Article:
Discussion in 'General Trek Discussion' started by Wally, Jul 23, 2022.
Indeed, but I can't imagine GR wouldn't have objected if he were that opposed to it.
Who said he was opposed to it? I'm just saying that the idea didn't originate with Roddenberry.
I see, sorry; I specifically said under Roddenberry in my post, as opposed to by for that reason. It didn't seem relevant that it wasn't his idea directly as the important part was that he okayed it, so by bringing up that it wasn't strictly his idea, I thought you were implying he might not have been totally in favour of it.
No. I was pointing out that it's very possible GR had nothing to do with it. I'm not big on automatically giving Roddenberry credit for every single thing that happened on Star Trek. Yes, he created the show, but he is far from the only person who deserves credit for it.
Agreed. I'd also say it's very likely he had nothing to do with the idea but - and perhaps I'm thinking too much of TNG-era GR - I presume he had power of veto over anything he strenuously objected to, therefore the point was that it got through on his watch. I'm aware he didn't write "Space Seed" and wasn't giving him too much credit but, in response to...
So, not only was it Braga and Moore who came up with the idea of humanity being guided by the Vulcans - the very kind of "aliens were responsible for humanity's great achievements" he reportedly disliked - but GR was at least aware of and presumably approved of the idea of a devastating war being the impetus for humanity's growth and change.
My understanding is that Roddenberry was not that active on TNG beyond the first two seasons, and even then his health was not in the best of shape. So a lot of the things attributed to him were actually done by his hanger-ons/sycophants like Leonard Maizlish and Richard Arnold (in the case of the novels and comics), often to the detriment of the material. And if it was anything from S3 of TNG and beyond, that's much more likely Rick Berman and Michael Piller than Roddenberry.
Off the top of my head, I know that Roddenberry vetoed the kid recreating his dead mother on the holodeck in "The Bonding" (early 3rd season), and Picard lying to the holo-Moriarty at the end of "Elementary, Dear Data" (2nd season). I believe he also squelched the notion of it being a cabal of Starfleet officers behind the machinations of "Conspiracy" (1st season), opting for space parasites instead. And it seems like he was the main reason that David Gerrold's "Blood and Fire" (featuring both a gay couple and an AIDS allegory) never saw the light of day.
Really, the main consistency I see in the TNG era is Roddenberry (or his people) shying away from more provocative/dramatic material in favor of conservative "Our heroes are always in the right" types of stories instead.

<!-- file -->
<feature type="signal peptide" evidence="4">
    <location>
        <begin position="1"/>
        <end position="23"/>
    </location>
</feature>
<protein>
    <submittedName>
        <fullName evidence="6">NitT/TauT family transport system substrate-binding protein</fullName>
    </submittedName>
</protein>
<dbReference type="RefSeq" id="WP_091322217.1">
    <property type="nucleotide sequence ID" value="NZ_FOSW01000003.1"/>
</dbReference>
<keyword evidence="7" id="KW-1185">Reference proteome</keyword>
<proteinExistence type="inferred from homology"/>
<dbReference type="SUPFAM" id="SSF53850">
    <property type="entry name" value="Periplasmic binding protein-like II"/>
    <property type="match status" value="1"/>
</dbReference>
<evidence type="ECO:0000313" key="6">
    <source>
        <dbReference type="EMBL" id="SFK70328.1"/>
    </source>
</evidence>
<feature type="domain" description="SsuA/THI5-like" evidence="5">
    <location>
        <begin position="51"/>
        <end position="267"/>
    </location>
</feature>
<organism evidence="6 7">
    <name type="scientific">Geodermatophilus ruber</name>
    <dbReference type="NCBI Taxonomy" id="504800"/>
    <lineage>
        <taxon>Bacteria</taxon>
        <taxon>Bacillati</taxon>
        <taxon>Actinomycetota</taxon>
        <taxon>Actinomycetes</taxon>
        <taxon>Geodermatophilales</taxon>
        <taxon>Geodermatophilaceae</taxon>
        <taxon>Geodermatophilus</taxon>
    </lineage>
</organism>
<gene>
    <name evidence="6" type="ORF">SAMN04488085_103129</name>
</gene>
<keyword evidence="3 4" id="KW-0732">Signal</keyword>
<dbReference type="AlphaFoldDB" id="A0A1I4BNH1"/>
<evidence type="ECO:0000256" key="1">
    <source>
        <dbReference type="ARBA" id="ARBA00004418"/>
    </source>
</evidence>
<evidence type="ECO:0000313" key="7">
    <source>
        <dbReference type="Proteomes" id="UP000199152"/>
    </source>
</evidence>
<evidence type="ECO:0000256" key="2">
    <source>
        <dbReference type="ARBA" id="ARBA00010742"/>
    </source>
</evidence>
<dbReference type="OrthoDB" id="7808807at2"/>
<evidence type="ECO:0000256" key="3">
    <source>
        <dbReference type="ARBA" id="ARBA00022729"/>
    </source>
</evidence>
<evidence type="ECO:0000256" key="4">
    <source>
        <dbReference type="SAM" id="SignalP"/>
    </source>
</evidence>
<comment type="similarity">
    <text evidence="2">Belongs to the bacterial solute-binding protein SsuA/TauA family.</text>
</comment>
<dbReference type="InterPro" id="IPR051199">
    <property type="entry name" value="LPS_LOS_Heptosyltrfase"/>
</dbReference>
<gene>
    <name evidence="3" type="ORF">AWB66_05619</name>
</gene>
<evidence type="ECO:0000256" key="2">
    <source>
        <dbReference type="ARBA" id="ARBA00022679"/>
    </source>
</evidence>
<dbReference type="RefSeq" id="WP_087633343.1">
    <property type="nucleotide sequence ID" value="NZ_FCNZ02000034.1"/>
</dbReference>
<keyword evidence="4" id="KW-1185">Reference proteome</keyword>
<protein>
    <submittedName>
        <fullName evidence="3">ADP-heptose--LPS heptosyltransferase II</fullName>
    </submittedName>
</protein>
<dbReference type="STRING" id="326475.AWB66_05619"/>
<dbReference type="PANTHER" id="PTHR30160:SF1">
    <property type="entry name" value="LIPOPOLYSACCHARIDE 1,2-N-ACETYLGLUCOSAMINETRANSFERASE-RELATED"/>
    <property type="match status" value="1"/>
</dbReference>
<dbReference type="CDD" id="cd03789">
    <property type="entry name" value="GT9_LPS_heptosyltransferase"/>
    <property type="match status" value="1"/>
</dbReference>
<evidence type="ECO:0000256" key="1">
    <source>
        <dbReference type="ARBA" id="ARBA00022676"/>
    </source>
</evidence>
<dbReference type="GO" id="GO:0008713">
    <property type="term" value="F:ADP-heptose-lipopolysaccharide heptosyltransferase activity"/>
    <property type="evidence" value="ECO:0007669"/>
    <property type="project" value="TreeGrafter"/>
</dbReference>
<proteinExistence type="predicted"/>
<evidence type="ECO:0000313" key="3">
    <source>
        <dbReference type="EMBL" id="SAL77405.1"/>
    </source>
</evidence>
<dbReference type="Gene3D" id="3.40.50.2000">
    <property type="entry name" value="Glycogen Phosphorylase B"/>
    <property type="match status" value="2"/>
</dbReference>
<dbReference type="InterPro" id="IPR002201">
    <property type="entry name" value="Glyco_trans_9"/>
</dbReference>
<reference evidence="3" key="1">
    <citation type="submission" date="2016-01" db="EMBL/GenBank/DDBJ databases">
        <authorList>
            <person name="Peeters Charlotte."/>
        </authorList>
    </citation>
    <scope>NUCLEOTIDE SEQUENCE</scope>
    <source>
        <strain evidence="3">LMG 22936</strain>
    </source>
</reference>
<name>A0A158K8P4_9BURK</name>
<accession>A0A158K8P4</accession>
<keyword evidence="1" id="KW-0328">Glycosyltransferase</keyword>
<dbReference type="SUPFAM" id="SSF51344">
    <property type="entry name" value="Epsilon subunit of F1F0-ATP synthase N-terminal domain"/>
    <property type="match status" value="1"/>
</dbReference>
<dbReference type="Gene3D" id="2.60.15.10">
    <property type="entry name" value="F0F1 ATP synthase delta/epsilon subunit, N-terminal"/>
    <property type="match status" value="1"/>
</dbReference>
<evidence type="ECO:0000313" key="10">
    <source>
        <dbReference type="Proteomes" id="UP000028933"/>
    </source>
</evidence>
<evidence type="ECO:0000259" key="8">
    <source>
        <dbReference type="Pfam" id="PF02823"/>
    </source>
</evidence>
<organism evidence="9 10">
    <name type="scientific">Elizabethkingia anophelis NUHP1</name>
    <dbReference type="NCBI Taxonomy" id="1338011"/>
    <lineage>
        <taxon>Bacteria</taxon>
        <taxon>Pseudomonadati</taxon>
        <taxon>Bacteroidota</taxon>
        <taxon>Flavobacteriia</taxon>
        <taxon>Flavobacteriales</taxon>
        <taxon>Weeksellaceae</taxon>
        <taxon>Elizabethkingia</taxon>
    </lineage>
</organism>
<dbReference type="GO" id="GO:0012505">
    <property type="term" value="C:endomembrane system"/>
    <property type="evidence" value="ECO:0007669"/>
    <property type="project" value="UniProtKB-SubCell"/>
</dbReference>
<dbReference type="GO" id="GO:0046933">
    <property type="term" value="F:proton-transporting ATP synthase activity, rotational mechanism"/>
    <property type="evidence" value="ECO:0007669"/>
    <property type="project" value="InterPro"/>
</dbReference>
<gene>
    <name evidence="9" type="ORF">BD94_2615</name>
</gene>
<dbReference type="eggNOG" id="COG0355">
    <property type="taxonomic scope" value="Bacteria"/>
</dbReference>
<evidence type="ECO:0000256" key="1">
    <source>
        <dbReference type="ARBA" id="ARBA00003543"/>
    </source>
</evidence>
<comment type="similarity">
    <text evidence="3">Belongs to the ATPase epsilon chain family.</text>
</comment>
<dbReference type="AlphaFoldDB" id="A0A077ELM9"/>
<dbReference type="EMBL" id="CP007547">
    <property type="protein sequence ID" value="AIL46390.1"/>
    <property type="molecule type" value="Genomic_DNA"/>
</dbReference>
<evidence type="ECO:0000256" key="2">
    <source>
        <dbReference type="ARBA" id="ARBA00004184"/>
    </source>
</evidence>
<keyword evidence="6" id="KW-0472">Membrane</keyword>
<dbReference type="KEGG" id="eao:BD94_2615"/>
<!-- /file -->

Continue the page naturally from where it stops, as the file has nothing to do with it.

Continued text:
On TOS, I don't know how active he was on the show beyond the first 13 episodes he produced. I've heard that he was the person who adjusted Khan's name to sound like his old friend Noonien Singh, but that's not really a huge story contribution. I honestly don't think anyone on the show thought, "Oooh, we're mapping out the history of our future utopia!" when they were writing "Space Seed." I'd guess it was more likely something like, "Hey, it's the future, let's say they was a future war between then and now!"
Well, again, that feature film was produced nearly five years after Roddenberry died. So I don't think there was anything for him to "approve" of where First Contact was concerned. Really, no one on TNG was paying too much attention to the future history established on Star Trek until Michael and Denise Okuda decided to put together the official chronology as a resource for the show. And that was a just a case where they noted all the random historical references that had built up over 20+ years of the shows and movies, putting them in a logical order, and offering up possible explanations for the various contradictions that arose. It was them recognizing that they'd built up enough mythology that they had to keep track of it more closely so they could keep things consistent going forward.
Indeed, by the third season Roddenberry was mostly just a figurehead and his only real involvement on TNG just consisted of visiting the set and chatting with the actors.
Did he really own all those scripts, clips and props he sold?
Sounds like a man of his time... and all that goes with it.
I could see this with possibly TNG after he died, the first half of DS9, VOY, and ENT.
The second half of DS9? I'm less than convinced. This is also the same guy who called his lawyer two days before he died to demand the more militaristic parts of TUC be cut out.
For the frames he sold, I think they were being thrown away anyway. For the props I don't know, but I've heard they sold more than were made for the show.
But the clincher is the IDIC, which he forcibly jammed into an episode as a promotion (Is There In Truth No Beauty). They'd just started selling that pendant and so brought it into the show.
Is There In Truth No Beauty
Quite right, thank you. Edited!
It’s a mixed bag.
I don’t think Roddenberry would like the war aspect. But I think he would like the idea of the three major powers in TOS coming together to face down a major threat.
In that sense he would also be okay showing the Romulan War provided that it showed how the founders of the Federation all got on the same page to face down the common threat of the day. As an audience, we might want to see a dark, gritty story. But Roddenberry would be looking for something else from it.
The only place I would imagine Roddenberry would tolerate the militarism in general is ENT, since its supposed to be primitive compared to TOS, TNG, VOY, DS9.
Separate names with a comma.